But obviously, I wish that what I do could help (save) my dad. He has prostate cancer, and he has been fighting for ten years. He is really struggling now, and I can’t help. We are past the time when I can find and suggest new drugs, and we are past the time when I can hope that new innovations will be the cure. We are running out of time. HE is running out of time.
And this week it is really hard to remember that even though I can’t help my Dad, I can help your Mum. And all the work that is ongoing WILL at some point find a cure to the curse that is cancer.
And since I can’t save my Dad, I will do my very, very best to help your Mum.
I asked….and they didn’t know. I was a bit saddened by that. They looked so lost.
I asked them what their strength was; 29 out of 58 wasn’t able to write down anything on the paper in front of them. Just a sad face in the space where their strength was supposed to be.
A room full of young people, 85% had already told me they didn’t know what they wanted to do, or be, or dream of. A few were clear: focused goals and a plan of how to get there….but the majority looked like deer in headlight; “Oh no, will this be another grown-up telling me what I should do..?”
So I told them. Loud and clear, I let them know that I wasn’t going to tell them a single thing about what to do with their lives. A few looked like they were thinking I wasn’t being very helpful. That may very well be true. But I wanted to give them a bigger gift than that.
I wanted to give them a tool to figure it out for themselves.
So we spent an hour together, talking about two major things:
- Body language. How to figure out what someone is saying when they are not using just their words. And, perhaps more importantly, how to communicate back and forth on that level.
- Strengths. Not weaknesses. Not fixing “what you have to be better at”. I told them to stop wasting their time, because trying to fix your weaknesses is fighting nature. Make sure your weaknesses isn’t putting barriers up for you, but don’t strive to be better than someone else in an area of weakness. Focus on your strengths: Find them, hone them, practice them.
Show off your strengths. Wear them like a badge of honour, a crown on your head, a halo of skill leading your way.
And then we talked about how. And we practiced, because if you don’t know what your skill IS, how are you going to know how to do all that?
More about that later. Sign up to get a notice when I spend time to develop that part of the conversation.
if you made it here, I will pay you £3.
Please invoice me.
When I was younger I was sick for a long time, and my family put so much aside to care for me. They were so worried, and so scared. I can’t even imagine how they made it through what must have been dark and exhausting years of or lives (that I actually don’t remember much of; I think I’m lucky that way).
I am sure all children feel that they owe their parents a lot, but for me it feels even more true. I owe them years, literally. And that’s why now, when my dad is going another round fighting infections and side effects from the heavy medication he is on to battle his metastatic prostate cancer, I can’t imagine being anywhere but by his side, just like he never left mine for all those years.
It breaks my heart, again and again, but I will NEVER waiver.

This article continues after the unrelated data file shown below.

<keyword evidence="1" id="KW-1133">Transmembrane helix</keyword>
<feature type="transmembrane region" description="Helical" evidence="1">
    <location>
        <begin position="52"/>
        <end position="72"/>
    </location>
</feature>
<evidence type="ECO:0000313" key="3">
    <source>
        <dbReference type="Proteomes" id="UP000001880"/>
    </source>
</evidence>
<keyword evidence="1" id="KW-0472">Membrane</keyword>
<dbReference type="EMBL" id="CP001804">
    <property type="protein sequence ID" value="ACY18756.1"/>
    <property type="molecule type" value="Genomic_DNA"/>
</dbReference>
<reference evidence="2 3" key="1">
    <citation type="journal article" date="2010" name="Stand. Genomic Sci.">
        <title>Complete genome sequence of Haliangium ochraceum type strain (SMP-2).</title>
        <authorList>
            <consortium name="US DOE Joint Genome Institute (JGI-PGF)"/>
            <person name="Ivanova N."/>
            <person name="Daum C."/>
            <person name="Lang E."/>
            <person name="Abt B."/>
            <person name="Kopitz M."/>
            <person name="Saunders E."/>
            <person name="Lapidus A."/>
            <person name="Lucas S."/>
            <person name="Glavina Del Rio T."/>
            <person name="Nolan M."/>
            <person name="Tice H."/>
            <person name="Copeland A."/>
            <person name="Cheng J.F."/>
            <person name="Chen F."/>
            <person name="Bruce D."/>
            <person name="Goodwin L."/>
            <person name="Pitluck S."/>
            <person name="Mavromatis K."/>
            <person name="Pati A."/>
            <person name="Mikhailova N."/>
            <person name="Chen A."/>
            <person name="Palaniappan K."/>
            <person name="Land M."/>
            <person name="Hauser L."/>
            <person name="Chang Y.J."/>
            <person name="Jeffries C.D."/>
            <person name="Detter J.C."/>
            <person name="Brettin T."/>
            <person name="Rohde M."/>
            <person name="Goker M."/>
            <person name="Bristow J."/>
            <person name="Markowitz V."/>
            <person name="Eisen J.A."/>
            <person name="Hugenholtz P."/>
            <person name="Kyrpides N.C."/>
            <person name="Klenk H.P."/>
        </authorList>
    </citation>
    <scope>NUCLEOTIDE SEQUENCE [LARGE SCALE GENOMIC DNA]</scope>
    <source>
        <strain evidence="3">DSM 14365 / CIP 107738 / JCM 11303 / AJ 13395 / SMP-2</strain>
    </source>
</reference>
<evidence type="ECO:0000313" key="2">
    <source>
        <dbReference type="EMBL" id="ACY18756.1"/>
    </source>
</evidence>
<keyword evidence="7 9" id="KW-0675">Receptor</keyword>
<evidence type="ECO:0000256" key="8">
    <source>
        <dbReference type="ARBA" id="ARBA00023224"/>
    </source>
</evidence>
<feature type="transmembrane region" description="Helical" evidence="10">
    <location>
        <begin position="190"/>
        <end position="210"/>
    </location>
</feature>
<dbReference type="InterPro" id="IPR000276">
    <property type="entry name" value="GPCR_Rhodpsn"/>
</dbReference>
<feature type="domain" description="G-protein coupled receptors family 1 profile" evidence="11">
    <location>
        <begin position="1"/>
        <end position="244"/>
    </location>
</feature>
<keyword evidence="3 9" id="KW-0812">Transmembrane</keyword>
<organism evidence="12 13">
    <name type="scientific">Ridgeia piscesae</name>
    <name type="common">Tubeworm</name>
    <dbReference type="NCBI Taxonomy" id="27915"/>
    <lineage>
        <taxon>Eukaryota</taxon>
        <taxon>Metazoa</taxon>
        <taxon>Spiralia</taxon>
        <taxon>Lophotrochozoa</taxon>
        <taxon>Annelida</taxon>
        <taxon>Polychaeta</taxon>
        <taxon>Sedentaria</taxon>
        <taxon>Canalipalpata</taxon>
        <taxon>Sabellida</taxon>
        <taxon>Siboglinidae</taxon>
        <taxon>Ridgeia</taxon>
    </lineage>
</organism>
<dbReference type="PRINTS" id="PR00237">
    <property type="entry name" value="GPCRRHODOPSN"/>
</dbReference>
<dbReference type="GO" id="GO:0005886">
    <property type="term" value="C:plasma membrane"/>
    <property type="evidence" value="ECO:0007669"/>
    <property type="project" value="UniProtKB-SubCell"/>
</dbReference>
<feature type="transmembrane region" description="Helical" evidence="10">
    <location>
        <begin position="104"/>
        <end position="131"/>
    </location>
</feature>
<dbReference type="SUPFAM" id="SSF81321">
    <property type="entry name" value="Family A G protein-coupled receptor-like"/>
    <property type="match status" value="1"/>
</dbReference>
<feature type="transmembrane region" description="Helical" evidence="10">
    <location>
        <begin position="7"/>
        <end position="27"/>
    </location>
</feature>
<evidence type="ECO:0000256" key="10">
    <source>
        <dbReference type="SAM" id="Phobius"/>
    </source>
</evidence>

I can understand why children struggle with being close to their parents as the shadows creep in: it is hard to watch someone battle and lose. Especially when they are your hero and the one who taught you how to win to begin with.
Sometimes I don’t know what to say, and sometimes I find myself being forcefully shrill and cheerful as I try to keep the sadness at bay. And sometimes I can’t do anything but just sit there and we cry. Mostly me. He is still trying to keep it together; I suspect he cries more after I leave, just to protect me.
He doesn’t know what day of the week it is anymore, and the pain rides his mind like a cruel cowboy.
But my father still tries to protect me.
I like open plan offices, as it encourages communication. But does it work as well as we think?
Think about average number of distractions during an average work day…..Now take that number and multiply it by 23.
That’s how many minutes of concentration you actually lose. You see, it takes an average of 23 minutes and 15 seconds to return to the original task after an interruption, according to Gloria Mark, who studies digital distraction.
Distractions side track you for up to a half hour!
In other words, that “30 seconds to check Twitter” isn’t just 30 seconds down the drain. It’s 23 minutes and 45 seconds. (very few of the twitter posts I read are worth that kind of investment, but perhaps I am just following the wrong people… !)
And all these distractions not only hurt effectiveness, they make us stressed, grumpy and less sharp: “Our research has shown that attention distraction can lead to higher stress, a bad mood and lower productivity,” Mark wrote.
Are we victims or villains?!
Interestingly enough, half the interruptions were self-inflicted. Working on a task and switching tabs to check Facebook, for example, is a self-inflicted interruption. As opposed to, say, a coworker walking over to discuss a project.
We are, essentially, playing tennis with our cognitive energies, volleying them back and forth at a moment’s notice. Only unlike a tennis ball, our brain takes a little time to switch directions. More like a really large ferry…!
And the problem isn’t just the time wasted. We’re sacrificing some of our best thinking: if you keep jumping between different topics and thoughts, how deep can you really get into a subject?!
Does this resonate with you? It does with me. I just don’t know what to do about it yet.